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The ongoing generation of prodigious amounts of genomic sequence data from myriad vertebrates is providing unparalleled opportunities for establishing definitive phylogenetic relationships among species. The size and complexities of such comparative sequence data sets not only allow smaller and more difficult branches to be resolved but also present unique challenges, including large computational requirements and the negative consequences of systematic biases. To explore these issues and to clarify the phylogenetic relationships among mammals, we have analyzed a large data set of over 60 megabase pairs (Mb) of high-quality genomic sequence, which we generated from 41 mammals and 3 other vertebrates. All sequences are orthologous to a 1.9-Mb region of the human genome that encompasses the cystic fibrosis transmembrane conductance regulator gene (CFTR). To understand the characteristics and challenges associated with phylogenetic analyses of such a large data set, we partitioned the sequence data in several ways and utilized maximum likelihood, maximum parsimony, and Neighbor-Joining algorithms, implemented in parallel on Linux clusters. These studies yielded well-supported phylogenetic trees, largely confirming other recent molecular phylogenetic analyses. Our results provide support for rooting the placental mammal tree between Atlantogenata (Xenarthra and Afrotheria) and Boreoeutheria (Euarchontoglires and Laurasiatheria), illustrate the difficulty in resolving some branches even with large amounts of data (e.g., in the case of Laurasiatheria), and demonstrate the valuable role that very large comparative sequence data sets can play in refining our understanding of the evolutionary relationships of vertebrates.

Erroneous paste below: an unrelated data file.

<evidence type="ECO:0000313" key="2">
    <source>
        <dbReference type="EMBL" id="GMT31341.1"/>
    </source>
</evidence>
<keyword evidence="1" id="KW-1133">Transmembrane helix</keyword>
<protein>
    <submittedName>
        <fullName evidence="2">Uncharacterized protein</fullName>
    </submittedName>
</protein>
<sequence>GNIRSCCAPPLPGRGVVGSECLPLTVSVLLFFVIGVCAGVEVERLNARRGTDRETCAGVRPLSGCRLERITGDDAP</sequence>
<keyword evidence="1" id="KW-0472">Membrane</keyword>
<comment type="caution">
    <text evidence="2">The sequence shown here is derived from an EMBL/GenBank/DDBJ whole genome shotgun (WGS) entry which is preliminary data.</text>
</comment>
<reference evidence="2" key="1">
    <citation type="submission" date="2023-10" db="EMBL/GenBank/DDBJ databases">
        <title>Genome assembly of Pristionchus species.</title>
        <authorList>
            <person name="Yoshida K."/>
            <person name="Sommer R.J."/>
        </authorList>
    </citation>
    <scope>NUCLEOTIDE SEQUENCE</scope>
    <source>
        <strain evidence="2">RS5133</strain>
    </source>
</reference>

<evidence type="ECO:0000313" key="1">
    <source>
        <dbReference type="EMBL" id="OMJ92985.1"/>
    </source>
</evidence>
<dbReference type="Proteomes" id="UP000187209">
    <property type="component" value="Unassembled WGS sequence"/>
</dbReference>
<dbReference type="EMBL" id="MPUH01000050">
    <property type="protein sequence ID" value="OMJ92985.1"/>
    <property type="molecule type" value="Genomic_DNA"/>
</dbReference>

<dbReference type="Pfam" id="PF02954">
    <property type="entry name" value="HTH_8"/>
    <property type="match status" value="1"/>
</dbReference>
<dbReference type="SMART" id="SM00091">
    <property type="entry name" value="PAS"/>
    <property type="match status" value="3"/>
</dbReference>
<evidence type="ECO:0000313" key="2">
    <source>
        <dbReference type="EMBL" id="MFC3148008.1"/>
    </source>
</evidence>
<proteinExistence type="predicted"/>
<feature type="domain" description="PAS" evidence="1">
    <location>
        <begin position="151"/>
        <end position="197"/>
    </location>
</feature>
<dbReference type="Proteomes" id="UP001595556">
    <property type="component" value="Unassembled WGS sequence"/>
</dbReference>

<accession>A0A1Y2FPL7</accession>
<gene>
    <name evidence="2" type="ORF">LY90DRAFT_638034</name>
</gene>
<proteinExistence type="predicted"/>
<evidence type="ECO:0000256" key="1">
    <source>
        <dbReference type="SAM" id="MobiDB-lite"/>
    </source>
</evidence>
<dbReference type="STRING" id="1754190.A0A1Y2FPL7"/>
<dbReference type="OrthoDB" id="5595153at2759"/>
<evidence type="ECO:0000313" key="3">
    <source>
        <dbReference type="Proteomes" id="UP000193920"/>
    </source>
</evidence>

Advances in large-scale DNA sequencing are creating new opportunities for molecular phylogeneticists to examine ever-larger amounts of genomic sequence from increasing numbers of taxa. These data have the potential to greatly enhance our ability to answer difficult phylogenetic questions; however, the size and inherent imperfections of such data sets present some unique challenges for accurate tree inference. To begin with, the large numbers of characters that serve as input demand a robust computational infrastructure. Further, the fast-evolving nature of most eukaryotic genomes has yielded large amounts of nonprotein-coding sequences that are not conserved across species, making it difficult to generate complete and accurate multisequence alignments (Margulies et al. 2006).